The last couple summers, I’ve become infatuated with an event in my city called Slow Roll. It’s a weekly evening bike ride through the bedeviled and beautiful streets of Detroit, and now it is being duplicated in other cities and countries.
I’m writing about a bike ride in a widowhood blog because it has helped me deal with widowhood — and my periodic bouts of melancholy — like nothing else. This party on bikes, as some describe it, is the feel-good activity of the week. It makes Monday nights from April to October fun. Imagine that.
So why does this bike ride help? It gives me a slight connection to Tom, who would have loved it, both because he loved to bike and he loved Detroit. Sometimes when I’m riding, I feel his presence, but not in a creepy way. I feel like he is riding with me, providing witty commentary (My husband had a great wit.) about the skinny tattooed guys in front of me or the heavy-set woman biking nearby in high heels and a short, spandex skirt.
Slow Roll was founded in 2010 in Detroit by Jason Hall and Mike MacKool for the purpose of promoting bike riding, bringing people of every stripe together for a fun activity and exposing suburbanites and out-of-towners to a considerably decayed but re-gentrifying Detroit. It has accomplished that and much more. It provides this degree of good will I have never seen before.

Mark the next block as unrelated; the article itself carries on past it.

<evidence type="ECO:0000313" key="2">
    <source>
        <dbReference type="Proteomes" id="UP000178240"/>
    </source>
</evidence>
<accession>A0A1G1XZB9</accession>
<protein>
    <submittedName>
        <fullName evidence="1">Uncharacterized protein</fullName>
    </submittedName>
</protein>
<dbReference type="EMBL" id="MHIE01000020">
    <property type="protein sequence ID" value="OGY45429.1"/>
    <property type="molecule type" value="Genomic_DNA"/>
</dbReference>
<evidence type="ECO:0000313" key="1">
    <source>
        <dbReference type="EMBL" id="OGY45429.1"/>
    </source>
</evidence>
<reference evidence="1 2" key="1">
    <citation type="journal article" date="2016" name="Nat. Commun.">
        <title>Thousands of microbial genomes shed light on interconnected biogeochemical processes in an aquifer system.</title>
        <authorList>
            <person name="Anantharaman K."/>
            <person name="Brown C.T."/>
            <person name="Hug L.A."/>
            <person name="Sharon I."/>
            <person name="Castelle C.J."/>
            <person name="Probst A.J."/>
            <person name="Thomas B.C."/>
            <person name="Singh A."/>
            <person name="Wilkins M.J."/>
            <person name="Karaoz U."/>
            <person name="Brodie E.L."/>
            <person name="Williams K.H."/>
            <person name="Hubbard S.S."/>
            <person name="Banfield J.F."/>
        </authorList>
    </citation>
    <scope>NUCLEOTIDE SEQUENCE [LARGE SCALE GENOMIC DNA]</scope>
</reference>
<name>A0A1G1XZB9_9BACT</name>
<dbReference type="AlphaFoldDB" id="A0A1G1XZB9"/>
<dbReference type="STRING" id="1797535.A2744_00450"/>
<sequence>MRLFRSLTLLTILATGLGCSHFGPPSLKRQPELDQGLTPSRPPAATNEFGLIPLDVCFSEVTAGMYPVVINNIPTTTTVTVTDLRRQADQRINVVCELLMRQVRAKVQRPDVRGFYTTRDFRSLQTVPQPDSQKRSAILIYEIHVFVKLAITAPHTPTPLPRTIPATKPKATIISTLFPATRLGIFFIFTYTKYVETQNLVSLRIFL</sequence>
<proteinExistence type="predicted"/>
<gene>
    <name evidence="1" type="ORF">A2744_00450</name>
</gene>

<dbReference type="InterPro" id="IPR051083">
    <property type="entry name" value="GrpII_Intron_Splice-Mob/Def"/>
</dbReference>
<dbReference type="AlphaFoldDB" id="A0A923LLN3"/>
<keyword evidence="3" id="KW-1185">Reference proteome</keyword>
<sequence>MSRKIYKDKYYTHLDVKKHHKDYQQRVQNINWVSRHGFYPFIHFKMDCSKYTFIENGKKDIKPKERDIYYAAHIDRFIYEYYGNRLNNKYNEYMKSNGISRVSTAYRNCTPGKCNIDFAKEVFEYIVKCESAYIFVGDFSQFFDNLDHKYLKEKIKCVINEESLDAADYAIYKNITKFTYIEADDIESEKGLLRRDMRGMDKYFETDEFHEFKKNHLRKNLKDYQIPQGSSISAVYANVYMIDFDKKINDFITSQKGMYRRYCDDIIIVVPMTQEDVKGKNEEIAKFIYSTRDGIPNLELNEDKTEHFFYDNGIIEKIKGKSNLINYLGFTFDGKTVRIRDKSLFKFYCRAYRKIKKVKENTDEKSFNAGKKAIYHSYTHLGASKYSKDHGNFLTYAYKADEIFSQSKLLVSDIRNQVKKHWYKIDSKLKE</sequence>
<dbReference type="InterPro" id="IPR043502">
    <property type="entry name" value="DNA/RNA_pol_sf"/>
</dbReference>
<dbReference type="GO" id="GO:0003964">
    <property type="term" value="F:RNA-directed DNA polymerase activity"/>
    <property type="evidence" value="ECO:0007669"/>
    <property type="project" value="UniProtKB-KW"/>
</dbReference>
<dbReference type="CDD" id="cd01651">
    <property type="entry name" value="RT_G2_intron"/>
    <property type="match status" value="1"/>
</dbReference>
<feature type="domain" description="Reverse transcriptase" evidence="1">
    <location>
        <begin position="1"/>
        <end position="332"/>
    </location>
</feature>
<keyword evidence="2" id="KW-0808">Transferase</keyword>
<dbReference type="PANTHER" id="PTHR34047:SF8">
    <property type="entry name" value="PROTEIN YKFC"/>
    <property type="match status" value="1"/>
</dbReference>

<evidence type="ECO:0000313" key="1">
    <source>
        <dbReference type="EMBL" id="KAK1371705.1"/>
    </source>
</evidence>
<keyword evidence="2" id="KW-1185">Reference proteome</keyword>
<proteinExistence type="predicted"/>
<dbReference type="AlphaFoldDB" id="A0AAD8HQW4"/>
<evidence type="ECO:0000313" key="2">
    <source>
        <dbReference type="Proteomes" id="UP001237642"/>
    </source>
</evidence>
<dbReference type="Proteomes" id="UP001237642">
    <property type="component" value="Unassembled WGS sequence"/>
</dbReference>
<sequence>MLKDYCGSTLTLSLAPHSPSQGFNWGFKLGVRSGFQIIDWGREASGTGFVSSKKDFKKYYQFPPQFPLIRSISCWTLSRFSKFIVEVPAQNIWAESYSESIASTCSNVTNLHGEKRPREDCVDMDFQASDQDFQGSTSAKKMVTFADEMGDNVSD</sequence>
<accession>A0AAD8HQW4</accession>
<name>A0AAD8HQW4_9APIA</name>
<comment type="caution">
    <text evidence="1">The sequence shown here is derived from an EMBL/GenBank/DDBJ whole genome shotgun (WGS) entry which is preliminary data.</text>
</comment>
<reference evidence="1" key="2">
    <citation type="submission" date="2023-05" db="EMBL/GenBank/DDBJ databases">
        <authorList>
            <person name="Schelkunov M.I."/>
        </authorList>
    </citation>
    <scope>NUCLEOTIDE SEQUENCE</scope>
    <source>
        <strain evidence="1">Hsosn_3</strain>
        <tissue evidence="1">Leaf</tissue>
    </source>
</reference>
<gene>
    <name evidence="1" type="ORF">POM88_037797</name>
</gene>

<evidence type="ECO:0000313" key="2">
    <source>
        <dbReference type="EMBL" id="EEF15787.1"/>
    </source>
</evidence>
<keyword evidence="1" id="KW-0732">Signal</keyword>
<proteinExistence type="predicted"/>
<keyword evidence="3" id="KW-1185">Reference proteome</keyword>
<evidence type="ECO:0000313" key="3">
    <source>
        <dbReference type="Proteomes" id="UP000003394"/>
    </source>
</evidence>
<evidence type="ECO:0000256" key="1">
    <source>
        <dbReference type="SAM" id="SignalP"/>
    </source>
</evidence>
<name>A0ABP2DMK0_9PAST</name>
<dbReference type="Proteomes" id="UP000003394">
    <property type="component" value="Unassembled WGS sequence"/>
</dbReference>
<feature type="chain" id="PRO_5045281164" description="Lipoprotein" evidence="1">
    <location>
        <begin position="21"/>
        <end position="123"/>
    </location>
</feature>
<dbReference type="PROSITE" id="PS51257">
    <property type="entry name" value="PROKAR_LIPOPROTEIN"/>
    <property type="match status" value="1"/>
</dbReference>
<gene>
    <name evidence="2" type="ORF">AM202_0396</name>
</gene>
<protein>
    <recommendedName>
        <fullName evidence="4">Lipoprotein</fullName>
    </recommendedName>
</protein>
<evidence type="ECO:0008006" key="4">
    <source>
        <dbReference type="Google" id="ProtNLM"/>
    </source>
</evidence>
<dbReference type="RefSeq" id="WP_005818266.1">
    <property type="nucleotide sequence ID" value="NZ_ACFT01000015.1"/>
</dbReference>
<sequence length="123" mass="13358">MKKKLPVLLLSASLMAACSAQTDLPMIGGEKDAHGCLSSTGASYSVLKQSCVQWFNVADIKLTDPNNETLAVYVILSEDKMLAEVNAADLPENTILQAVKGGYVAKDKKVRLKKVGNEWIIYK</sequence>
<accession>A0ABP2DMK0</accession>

I wasn’t aware of it the first couple years but I started going religiously last summer with a neighbor couple, who also think it’s a ball. I ride my bike a few blocks to their house, and they graciously hoist my bike on their rack. We head downtown and converge with 3,000 or 4,000 other bike riders to a part of the city that the Slow Roll leaders post on a web site each week.
The ride is 10 or so miles and, like happy lemmings, we follow the leaders who plan out the course in advance. Along the whole route, for the first time this year, we have Detroit Police blocking intersections and briskly patrolling along the route.
As we wind our way through the city’s maze of streets – too many of them desolate and decimated — dozens of bikes sporting snazzy stereo systems crank out R&B, hip hop, rap, funk, classical and pop to the delight (or dismay) of many of the riders. My favorite is when I’ve got Lil Wayne blasting on one side of me and Barry Manilow just up ahead. We also ring our bike bells at residents, particularly children, lining the streets waving and smiling.
Some riders drink beers out of paper bags and others covertly pass joints to fellow riders. Bikes range from the 1960s to the trendiest new bikes on the market today. And then there’s the wild-ass custom bikes and their owners who sometimes sport outfits that match their wheels.
I rode bikes for years with Tom, when few were doing it around here, but it was periodic. Lately, I’ve become enamored with bike riding and have stepped up my weekly mileage. My contentedness on a bike this summer has escalated. I feel unburdened, alive, part of something. I feel like a kid, and I know Tom would like that.